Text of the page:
David Liam Andrew was sentenced in the Whangārei District Court last week. Photo/ NZME
By Sarah Curtis, Open Justice multimedia journalist, Te Tai Tokerau
What was meant to be a sexual rendezvous turned into a terrifying knife-point robbery for a man who accepted a woman's offer to meet.
Mere Gilbert, 29, suggested they go to an Airbnb so he picked her up and bought takeaways on the way.
They were eating and watching TV together in the rented Whangārei room when Gilbert excused herself to use the toilet in another part of the building but returned with a male friend, David Liam Andrew, 34.
Andrew sat beside the man on a bed waiting for the pair to finish eating, then pushed the man backwards and covered his mouth.
Gilbert and Andrew pulled out knives they were carrying, Andrew putting his one to the man's neck and threatening to kill him if he did not hand over his car keys.
Gilbert used her knife to cut the strap of the man's waist bag, taking from it the keys for his car and house, his driver's licence, eftpos card, phone, and $500.
She and Andrew fled in the man's car. Their fingerprints were on the outside of it when it was found later in Park Avenue, Whangārei.
Gilbert has already been sentenced for her role but Andrew was jailed this week for 25 months by Judge Gene Tomlinson in the Whangārei District Court.
The sentence was based on a starting point of four years' imprisonment decided by another judge for Gilbert and accepted by Andrew at a sentence indication hearing in April.
Andrew subsequently pleaded guilty to a single charge of aggravated robbery.
Tomlinson said Andrew and Gilbert were equally culpable. Each played different but equally essential roles in the robbery.
The judge noted Andrew was not charged for his threat to kill the man.
In a victim statement for the court, the man said he was too scared to leave his house after the incident and had since left his job and moved away through fear of being revisited by Gilbert and Andrew.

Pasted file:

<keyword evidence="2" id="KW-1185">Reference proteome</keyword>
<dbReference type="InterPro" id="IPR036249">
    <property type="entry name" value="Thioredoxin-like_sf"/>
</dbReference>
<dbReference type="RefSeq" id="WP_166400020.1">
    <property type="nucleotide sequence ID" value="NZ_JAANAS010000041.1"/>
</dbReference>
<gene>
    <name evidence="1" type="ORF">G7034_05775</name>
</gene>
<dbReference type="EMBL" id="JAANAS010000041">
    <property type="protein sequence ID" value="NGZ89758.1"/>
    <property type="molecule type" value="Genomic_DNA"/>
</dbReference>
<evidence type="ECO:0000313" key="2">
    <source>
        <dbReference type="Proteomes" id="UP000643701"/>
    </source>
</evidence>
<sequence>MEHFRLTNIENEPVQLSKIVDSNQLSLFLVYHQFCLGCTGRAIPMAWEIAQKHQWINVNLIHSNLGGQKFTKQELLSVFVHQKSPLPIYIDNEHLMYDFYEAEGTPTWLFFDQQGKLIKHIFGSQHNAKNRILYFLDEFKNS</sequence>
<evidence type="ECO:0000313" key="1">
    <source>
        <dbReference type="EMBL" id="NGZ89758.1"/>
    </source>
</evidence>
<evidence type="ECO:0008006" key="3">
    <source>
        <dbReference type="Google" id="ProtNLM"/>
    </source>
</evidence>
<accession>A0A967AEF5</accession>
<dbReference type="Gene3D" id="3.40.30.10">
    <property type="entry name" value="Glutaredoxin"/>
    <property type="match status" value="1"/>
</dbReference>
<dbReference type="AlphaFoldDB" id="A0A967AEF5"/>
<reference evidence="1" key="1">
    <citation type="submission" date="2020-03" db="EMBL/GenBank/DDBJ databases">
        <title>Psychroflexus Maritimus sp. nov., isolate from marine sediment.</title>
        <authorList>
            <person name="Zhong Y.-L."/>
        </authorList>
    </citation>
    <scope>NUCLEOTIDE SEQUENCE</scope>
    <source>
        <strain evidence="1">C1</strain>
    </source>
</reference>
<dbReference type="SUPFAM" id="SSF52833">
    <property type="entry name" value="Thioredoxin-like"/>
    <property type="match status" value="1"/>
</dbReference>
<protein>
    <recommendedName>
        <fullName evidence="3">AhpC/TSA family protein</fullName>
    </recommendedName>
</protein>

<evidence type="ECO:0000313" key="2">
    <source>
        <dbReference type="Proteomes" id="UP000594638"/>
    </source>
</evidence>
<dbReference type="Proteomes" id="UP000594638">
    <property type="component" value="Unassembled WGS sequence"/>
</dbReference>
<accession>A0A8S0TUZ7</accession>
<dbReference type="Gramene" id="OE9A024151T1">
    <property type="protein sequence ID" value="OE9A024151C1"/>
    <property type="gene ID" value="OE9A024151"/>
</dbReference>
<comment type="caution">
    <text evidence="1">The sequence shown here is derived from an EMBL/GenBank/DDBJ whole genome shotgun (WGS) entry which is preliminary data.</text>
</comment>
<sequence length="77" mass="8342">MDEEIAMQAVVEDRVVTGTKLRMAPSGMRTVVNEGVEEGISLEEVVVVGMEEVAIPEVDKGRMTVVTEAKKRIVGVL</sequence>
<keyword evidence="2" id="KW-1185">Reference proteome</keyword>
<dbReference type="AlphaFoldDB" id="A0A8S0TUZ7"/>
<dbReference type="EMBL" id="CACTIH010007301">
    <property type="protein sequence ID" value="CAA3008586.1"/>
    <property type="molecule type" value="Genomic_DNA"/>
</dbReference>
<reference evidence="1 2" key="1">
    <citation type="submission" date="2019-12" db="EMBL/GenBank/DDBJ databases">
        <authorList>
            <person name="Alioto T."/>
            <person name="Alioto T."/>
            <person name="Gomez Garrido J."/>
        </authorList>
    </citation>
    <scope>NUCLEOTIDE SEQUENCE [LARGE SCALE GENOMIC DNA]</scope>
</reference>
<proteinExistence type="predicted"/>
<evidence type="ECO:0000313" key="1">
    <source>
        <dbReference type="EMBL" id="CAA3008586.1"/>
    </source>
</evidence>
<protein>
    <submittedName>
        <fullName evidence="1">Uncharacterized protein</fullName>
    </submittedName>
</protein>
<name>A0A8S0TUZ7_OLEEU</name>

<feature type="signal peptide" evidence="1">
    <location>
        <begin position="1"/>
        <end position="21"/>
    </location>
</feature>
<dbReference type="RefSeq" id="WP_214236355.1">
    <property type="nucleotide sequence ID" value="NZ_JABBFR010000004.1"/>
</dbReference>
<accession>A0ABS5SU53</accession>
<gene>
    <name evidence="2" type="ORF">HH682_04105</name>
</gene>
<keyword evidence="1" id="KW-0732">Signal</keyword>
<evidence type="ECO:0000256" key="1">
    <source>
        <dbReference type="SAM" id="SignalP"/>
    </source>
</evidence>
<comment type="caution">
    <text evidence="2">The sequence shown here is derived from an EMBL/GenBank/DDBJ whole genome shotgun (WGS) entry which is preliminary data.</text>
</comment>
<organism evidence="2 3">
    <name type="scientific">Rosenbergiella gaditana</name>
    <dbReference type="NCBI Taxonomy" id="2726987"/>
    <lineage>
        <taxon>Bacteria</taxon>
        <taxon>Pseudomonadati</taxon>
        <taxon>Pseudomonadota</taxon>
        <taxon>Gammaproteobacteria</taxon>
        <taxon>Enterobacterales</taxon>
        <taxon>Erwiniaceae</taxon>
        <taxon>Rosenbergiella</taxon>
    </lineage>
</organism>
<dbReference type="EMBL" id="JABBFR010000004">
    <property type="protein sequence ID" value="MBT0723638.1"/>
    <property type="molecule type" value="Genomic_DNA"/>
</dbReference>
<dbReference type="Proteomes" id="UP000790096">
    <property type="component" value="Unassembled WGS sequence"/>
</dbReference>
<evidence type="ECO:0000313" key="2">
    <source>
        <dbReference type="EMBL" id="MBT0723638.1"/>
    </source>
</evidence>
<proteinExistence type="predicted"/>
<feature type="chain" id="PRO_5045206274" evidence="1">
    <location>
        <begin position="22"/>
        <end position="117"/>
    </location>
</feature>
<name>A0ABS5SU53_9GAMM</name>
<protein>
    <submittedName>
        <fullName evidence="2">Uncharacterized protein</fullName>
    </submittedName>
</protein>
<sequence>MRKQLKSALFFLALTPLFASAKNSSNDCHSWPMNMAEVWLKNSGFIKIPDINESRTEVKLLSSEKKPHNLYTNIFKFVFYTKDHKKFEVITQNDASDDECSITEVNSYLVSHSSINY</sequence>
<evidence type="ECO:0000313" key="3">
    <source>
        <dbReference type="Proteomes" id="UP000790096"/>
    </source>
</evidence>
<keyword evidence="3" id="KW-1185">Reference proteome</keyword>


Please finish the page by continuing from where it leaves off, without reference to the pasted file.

"They threatened me, they said they would kill me. I was so scared. I hope they stay in jail for a long time," the victim said.
Andrew did not have a bad criminal history but one that was littered with non-compliance and possession of drugs - "heaps of drugs," Tomlinson said.
Except for a conviction for assaulting a female in 2013, this was Andrew's only conviction for violence.
Discounts to the sentence starting point for mitigating factors amounted to 40 per cent - nearly 20 months.
He got a full 25 per cent discount for his guilty plea and a 15 per cent discount for background factors traversed in a cultural report. There was a clear link between those factors and the offending, Tomlinson said.
Andrew had been addicted to methamphetamine for 20 years (since he was 14) and was stealing to buy it.
"You had a lot to deal with in your life including loss and the passing of people close to you and that has just reinforced your use of drugs," the judge said.
Included in that discount was credit for remorse. The judge recited part of Andrew's letter to the court: "I have utmost remorse for my actions and want to apologise to all especially the victim and his family, I have no excuses and accept any punishment."
Andrew got a further three months' discount for his time on electronically monitored (EM) bail and his efforts at drug rehabilitation, albeit unsuccessful.
Tomlinson said, "The real test, Mr Andrew, is that if you fail, keep trying".
Andrew was remanded in custody for a while so his sentence could have been reduced to within the 24-month threshold for conversion to home detention, Tomlinson said. But it was not appropriate because Andrew breached his previous EM bail by covering his tracker with tin foil.